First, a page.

The pension reforms that San Jose voters overwhelmingly
approved just more than a year ago come to a key test with a trial starting
Monday before a Santa Clara County Superior Court judge.
No one expects the weeklong hearing to be dramatic. There won't be celebrity defendants or star witnesses, nor the courtroom suspense of a whodunit, nor even a jury for lawyers to sway with theatrical performances. After bureaucrats and actuaries dissect fund figures and lawyers parse nuances of the city charter and case law, it could be months before the judge issues a ruling. And then there will be appeals.
But much is riding on the outcome. San Jose's current budget already relies on $20 million from parts of the Measure B pension reforms. A city win could add $48 million in yearly savings. Workers, though, want to keep the city from grabbing even more of their paychecks to pay for their pensions. More broadly, the judge's ruling will affect similar debates over government pensions throughout the state and across the country.
"There are a lot of eyes on this case," said Arthur Hartinger, the lead lawyer representing the city. "The stakes are high."
Added Gregg Adam, a lawyer representing the San Jose Police Officers' Association, one of several unions suing to block the measure: "It's the opening round, but opening rounds are important."
The core arguments remain unchanged from even before the city took its pension reforms to
City employee unions say that under a "vested rights" doctrine, established through a series of court decisions dating back more than half a century, government employers cannot cut employees' pension benefits. They insist pension rates are protected both for work already rendered and for the rest of their careers.
The city is challenging that doctrine, arguing it has been stretched to extremes that voters never intended. City lawyers point to San Jose's charter language and argue it reserves the right of voters and their elected officials to make future changes to retirement plans.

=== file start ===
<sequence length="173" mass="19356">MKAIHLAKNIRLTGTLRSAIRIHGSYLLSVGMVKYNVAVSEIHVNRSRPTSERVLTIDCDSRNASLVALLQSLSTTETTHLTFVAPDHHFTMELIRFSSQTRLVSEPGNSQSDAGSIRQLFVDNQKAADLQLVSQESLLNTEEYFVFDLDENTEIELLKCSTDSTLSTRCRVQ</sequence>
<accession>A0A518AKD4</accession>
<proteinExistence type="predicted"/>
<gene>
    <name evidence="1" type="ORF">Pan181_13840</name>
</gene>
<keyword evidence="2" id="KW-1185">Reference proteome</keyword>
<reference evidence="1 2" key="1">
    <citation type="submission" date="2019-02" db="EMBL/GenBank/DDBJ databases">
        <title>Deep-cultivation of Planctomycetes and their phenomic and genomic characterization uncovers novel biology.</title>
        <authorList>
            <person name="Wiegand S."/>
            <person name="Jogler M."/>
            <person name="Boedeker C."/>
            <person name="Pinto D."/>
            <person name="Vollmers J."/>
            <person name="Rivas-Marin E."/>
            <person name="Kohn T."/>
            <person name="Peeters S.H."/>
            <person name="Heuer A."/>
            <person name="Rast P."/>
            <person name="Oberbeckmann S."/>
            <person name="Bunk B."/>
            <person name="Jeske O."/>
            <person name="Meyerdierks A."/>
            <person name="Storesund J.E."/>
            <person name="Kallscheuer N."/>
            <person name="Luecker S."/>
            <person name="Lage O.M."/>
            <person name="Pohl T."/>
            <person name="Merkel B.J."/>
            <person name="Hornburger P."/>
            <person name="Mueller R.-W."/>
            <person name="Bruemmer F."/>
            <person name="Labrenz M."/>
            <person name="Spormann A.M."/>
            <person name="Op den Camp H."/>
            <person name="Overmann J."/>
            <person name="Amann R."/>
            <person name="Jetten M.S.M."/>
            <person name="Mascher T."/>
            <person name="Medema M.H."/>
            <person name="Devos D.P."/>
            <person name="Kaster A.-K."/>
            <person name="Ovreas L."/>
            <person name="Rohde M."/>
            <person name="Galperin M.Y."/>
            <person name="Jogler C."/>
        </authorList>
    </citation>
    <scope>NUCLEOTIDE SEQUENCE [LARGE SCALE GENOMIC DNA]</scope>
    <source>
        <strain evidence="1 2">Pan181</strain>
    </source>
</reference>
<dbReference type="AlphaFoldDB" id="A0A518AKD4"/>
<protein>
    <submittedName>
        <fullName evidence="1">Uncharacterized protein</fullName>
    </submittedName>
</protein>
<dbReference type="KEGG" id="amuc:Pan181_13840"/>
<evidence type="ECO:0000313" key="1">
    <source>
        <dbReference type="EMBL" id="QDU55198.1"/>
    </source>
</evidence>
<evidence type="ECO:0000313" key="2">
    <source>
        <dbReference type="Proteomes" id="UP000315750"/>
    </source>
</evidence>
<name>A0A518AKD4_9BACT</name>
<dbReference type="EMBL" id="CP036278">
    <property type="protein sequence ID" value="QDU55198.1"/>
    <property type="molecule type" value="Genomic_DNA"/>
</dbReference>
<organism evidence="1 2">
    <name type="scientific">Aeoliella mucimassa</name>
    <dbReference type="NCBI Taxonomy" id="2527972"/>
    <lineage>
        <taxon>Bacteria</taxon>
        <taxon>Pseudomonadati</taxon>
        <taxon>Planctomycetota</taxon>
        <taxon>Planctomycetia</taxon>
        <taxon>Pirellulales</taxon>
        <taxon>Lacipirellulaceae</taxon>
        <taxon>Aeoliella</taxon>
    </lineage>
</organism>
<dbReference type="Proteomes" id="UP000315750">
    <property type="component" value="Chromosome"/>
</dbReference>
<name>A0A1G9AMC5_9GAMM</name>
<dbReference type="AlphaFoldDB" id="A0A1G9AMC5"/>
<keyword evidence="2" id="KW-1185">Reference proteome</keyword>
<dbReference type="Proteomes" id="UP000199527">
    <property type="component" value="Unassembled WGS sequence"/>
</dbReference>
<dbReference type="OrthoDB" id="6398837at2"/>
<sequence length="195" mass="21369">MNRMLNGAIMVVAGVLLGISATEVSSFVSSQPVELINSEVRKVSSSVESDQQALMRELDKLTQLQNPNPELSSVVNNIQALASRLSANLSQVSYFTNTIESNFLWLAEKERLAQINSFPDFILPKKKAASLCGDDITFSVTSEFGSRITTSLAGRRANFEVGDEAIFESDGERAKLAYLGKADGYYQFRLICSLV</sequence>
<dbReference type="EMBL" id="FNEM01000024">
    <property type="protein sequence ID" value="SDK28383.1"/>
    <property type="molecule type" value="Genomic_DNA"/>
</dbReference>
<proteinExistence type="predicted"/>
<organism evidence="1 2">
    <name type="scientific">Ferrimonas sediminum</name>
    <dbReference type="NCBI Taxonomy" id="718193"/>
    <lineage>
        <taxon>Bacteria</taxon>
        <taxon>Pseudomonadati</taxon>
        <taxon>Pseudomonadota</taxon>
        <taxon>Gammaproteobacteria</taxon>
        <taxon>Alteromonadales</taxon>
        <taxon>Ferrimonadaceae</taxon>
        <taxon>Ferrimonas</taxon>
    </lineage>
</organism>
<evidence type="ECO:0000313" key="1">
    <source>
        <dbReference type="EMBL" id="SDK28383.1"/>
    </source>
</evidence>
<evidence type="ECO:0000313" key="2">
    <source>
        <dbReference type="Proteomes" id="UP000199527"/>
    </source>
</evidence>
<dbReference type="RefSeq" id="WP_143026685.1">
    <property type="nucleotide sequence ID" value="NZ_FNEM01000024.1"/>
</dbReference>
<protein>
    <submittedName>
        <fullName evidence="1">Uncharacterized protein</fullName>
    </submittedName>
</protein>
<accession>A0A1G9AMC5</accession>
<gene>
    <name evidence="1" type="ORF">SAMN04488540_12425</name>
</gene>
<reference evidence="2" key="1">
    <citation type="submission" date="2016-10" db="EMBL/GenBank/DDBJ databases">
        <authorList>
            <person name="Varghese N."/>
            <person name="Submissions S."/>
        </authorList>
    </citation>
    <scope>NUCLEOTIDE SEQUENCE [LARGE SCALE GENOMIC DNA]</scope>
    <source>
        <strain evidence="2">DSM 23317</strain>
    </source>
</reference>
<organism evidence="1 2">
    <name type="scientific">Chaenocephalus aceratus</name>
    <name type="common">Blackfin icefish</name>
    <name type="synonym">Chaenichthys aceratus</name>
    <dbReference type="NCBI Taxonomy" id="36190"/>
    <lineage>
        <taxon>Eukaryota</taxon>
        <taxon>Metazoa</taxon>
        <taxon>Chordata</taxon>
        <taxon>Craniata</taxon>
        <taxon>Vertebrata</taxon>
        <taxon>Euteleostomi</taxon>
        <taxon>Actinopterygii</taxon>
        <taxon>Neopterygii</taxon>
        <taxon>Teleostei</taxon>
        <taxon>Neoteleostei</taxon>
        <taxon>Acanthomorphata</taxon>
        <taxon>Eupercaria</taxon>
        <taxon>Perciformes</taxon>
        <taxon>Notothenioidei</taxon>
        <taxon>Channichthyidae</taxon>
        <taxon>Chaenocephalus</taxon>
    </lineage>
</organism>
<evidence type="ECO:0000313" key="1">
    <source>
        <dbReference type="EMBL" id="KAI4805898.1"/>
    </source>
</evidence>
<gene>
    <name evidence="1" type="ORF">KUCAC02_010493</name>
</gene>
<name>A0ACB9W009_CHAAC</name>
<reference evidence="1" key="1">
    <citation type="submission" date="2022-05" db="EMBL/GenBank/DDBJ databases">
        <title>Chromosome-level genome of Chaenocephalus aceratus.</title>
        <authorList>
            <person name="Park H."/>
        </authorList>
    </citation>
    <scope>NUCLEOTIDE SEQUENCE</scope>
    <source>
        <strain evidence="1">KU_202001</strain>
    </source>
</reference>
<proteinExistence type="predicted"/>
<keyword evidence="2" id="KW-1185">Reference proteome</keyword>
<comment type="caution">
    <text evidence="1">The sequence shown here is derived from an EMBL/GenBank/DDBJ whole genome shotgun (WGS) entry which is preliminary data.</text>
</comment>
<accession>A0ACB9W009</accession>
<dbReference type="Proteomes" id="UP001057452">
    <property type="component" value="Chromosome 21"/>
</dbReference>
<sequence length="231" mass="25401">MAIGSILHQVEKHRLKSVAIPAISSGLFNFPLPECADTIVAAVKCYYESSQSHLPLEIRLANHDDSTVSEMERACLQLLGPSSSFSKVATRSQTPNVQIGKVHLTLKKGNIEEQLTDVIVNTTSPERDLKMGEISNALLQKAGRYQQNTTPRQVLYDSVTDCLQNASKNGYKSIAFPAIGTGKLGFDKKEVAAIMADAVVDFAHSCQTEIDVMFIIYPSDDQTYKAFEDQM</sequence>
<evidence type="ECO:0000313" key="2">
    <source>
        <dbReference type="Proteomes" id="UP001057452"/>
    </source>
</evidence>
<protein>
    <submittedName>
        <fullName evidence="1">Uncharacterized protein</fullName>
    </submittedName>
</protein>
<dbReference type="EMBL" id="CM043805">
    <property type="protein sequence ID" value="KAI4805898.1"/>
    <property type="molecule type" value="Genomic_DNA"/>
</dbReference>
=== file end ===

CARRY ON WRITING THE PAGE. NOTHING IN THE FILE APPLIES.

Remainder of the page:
San Jose's pension troubled are rooted in benefit increases, flawed assumptions and market losses for the city's pension fund. As a result, the annual cost to the city more than tripled in a decade, consuming more than a fifth of its general operating fund. City officials cut everything from police and fire department staffing to library and community center hours to cover growing costs. And with the retirement funds still $2.9 billion short of promised benefit costs, the bill continues to rise.
"At the time these benefits were enacted, did voters think they'd face this $2 billion-plus exposure and there's nothing we can do about it?" Hartinger asked. "We don't think that's right."
The stakes are huge for Mayor Chuck Reed, who championed the measure, and the City Council members who supported him. He and many of his council allies complete their last term in office next year, and a loss in court could sap political support for the controversial reforms as well as upend the budget.
"If we lose," Reed said, "we'll have to go right back into cutting services."
The case is being argued before Superior Court Judge Patricia M. Lucas. Before former Gov. Gray Davis appointed her to the court in 2003, Lucas specialized in litigating high-stakes intellectual property cases and headed the litigation department for Fenwick & West.
Lucas already has some familiarity with the Measure B case. Before it went to a vote, she ruled that a ballot argument against the measure slightly overstated concession offers from police and firefighters. But she dismissed a host of other complaints about the opponents' argument.
Measure B reduces pensions for new hires and makes current employees contribute up to 16 percent more of their pay toward their pensions unless they switch to a lesser benefit. Retirees could see annual 3-percent "cost-of-living" raises on their pensions suspended if the city declares a "fiscal emergency."
San Jose was one of two major California cities where voters overwhelmingly approved pension reforms in June 2012. San Diego's Proposition B called for replacing pensions for all new hires except police with 401(k)-type retirement savings accounts, and a five-year freeze on current employees' pay that would count toward their pensions. San Diego has since negotiated the five-year pay freeze and put new hires on 401(k)-type plans after defeating unfair labor-practice challenges.
San Jose's legal road is longer because the city is taking direct aim at the "vested rights" doctrine. Said Jack Dean, vice president of California Pension Reform: "all of the state's pension reform activists are watching this case with great interest."
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